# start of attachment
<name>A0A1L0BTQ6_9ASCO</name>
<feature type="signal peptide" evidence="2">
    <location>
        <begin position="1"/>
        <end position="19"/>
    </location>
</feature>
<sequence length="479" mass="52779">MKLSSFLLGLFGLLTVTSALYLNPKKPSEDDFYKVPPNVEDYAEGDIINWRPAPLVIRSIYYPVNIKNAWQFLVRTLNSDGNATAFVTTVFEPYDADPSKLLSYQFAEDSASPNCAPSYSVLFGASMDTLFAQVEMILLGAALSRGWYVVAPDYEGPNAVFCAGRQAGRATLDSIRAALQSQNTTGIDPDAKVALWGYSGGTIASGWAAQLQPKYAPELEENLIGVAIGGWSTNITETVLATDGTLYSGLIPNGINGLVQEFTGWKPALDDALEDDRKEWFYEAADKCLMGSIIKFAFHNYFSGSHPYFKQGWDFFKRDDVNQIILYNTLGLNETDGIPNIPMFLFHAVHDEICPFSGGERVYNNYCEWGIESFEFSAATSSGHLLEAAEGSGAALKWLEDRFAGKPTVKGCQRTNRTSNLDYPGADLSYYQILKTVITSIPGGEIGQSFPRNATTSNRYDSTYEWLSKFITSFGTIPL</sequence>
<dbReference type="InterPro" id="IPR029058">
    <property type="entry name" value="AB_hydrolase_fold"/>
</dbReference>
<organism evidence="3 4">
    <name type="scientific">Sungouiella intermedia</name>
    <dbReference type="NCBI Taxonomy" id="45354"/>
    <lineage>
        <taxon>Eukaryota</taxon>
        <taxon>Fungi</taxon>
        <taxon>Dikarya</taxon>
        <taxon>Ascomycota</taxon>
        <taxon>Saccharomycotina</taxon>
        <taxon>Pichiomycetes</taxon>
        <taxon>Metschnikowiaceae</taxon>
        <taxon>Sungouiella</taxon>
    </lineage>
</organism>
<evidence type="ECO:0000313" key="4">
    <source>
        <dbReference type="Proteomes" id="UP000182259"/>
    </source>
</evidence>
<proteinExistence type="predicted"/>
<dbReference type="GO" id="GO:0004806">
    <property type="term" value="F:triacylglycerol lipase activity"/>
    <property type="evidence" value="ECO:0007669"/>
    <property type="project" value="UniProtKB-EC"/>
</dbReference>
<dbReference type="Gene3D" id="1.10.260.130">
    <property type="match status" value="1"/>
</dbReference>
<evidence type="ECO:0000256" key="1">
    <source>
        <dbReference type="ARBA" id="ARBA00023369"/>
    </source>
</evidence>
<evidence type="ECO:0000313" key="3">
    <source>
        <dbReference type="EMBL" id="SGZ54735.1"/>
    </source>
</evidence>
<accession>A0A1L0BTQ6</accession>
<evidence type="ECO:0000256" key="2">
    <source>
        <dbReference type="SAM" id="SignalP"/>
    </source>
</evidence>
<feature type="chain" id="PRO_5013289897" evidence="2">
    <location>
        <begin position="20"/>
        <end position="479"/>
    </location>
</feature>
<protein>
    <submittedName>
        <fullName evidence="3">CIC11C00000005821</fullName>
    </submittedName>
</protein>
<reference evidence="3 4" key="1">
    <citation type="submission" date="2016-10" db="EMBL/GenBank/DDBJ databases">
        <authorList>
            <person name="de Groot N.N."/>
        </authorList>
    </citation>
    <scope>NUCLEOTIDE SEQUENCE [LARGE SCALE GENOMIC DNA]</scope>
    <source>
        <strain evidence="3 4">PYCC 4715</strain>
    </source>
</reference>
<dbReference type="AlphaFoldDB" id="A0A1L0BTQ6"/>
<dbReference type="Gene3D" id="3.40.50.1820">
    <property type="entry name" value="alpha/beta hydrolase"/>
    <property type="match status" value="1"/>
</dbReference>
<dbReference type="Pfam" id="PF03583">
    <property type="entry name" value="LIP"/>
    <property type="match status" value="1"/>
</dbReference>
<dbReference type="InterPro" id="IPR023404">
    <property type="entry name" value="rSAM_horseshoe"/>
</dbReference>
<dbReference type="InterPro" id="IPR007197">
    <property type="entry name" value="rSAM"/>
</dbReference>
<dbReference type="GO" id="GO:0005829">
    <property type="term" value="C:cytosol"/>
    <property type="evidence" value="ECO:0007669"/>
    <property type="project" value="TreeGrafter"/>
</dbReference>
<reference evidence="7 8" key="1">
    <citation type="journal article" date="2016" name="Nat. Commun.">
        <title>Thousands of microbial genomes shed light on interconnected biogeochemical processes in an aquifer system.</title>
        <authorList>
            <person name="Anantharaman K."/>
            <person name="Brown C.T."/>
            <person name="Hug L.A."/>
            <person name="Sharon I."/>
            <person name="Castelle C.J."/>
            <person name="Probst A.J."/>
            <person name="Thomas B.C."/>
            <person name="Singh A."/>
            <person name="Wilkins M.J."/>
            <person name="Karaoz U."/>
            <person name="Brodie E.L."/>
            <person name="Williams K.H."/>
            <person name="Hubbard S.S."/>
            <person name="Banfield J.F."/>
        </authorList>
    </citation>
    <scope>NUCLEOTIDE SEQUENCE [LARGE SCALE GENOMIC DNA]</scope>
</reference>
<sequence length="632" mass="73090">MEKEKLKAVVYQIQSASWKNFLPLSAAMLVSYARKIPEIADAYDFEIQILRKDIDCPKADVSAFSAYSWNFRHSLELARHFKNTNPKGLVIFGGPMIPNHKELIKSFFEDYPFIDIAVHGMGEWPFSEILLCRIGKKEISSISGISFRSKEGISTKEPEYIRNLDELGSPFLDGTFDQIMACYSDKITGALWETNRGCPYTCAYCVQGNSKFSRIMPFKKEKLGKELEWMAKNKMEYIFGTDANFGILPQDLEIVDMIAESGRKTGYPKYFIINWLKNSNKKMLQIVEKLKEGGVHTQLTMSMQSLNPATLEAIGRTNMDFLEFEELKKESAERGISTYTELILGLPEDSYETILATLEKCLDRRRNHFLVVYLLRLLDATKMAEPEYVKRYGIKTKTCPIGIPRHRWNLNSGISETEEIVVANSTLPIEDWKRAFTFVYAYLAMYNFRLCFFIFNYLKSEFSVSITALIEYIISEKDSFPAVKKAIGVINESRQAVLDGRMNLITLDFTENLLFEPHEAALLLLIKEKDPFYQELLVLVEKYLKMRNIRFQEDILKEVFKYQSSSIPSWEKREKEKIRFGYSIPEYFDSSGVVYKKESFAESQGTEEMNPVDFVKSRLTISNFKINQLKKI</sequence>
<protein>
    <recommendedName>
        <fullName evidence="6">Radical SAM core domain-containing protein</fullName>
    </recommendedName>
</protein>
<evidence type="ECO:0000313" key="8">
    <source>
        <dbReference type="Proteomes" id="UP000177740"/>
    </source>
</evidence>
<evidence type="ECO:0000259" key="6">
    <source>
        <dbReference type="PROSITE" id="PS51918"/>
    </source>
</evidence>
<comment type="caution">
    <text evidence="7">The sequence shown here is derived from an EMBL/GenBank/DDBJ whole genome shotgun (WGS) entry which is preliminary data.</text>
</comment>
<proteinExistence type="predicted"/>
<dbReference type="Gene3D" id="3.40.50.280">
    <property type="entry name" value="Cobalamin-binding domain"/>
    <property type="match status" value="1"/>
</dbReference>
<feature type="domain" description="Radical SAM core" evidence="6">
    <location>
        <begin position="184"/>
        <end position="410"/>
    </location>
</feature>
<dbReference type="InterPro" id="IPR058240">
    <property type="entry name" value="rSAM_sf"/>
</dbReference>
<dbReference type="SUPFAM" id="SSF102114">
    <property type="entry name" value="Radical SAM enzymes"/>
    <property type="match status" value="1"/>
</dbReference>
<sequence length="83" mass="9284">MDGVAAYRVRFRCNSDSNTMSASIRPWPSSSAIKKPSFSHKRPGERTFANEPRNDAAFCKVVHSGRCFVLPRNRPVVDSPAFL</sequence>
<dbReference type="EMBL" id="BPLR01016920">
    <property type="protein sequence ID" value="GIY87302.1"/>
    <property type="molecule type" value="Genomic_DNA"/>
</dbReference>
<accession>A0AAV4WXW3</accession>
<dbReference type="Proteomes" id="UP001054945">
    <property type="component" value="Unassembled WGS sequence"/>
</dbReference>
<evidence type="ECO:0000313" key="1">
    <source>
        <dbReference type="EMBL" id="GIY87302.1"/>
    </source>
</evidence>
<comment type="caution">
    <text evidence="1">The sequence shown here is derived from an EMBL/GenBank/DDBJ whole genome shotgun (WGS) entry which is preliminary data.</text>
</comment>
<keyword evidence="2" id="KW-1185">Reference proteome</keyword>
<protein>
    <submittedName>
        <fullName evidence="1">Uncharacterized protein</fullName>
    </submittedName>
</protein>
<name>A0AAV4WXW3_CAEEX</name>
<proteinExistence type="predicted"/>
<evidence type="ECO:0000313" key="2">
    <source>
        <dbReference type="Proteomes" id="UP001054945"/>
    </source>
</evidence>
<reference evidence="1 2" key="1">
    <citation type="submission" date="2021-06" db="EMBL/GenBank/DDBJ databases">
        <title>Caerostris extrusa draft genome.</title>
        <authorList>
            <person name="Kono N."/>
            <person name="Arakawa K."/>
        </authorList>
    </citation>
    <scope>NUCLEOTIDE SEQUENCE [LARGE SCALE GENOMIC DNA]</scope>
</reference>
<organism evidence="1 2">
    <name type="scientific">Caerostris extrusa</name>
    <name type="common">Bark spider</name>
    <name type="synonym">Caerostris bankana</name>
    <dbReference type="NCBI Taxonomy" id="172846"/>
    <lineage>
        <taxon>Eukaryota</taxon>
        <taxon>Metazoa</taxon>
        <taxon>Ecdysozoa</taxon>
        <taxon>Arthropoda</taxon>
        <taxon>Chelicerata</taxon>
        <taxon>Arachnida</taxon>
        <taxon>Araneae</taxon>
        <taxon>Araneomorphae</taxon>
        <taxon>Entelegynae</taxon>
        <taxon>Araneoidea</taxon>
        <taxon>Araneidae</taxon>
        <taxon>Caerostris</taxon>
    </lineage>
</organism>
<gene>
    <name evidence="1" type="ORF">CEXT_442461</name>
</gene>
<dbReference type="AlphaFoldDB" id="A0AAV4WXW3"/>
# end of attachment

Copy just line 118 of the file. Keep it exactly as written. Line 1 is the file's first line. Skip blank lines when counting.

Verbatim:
    <scope>NUCLEOTIDE SEQUENCE [LARGE SCALE GENOMIC DNA]</scope>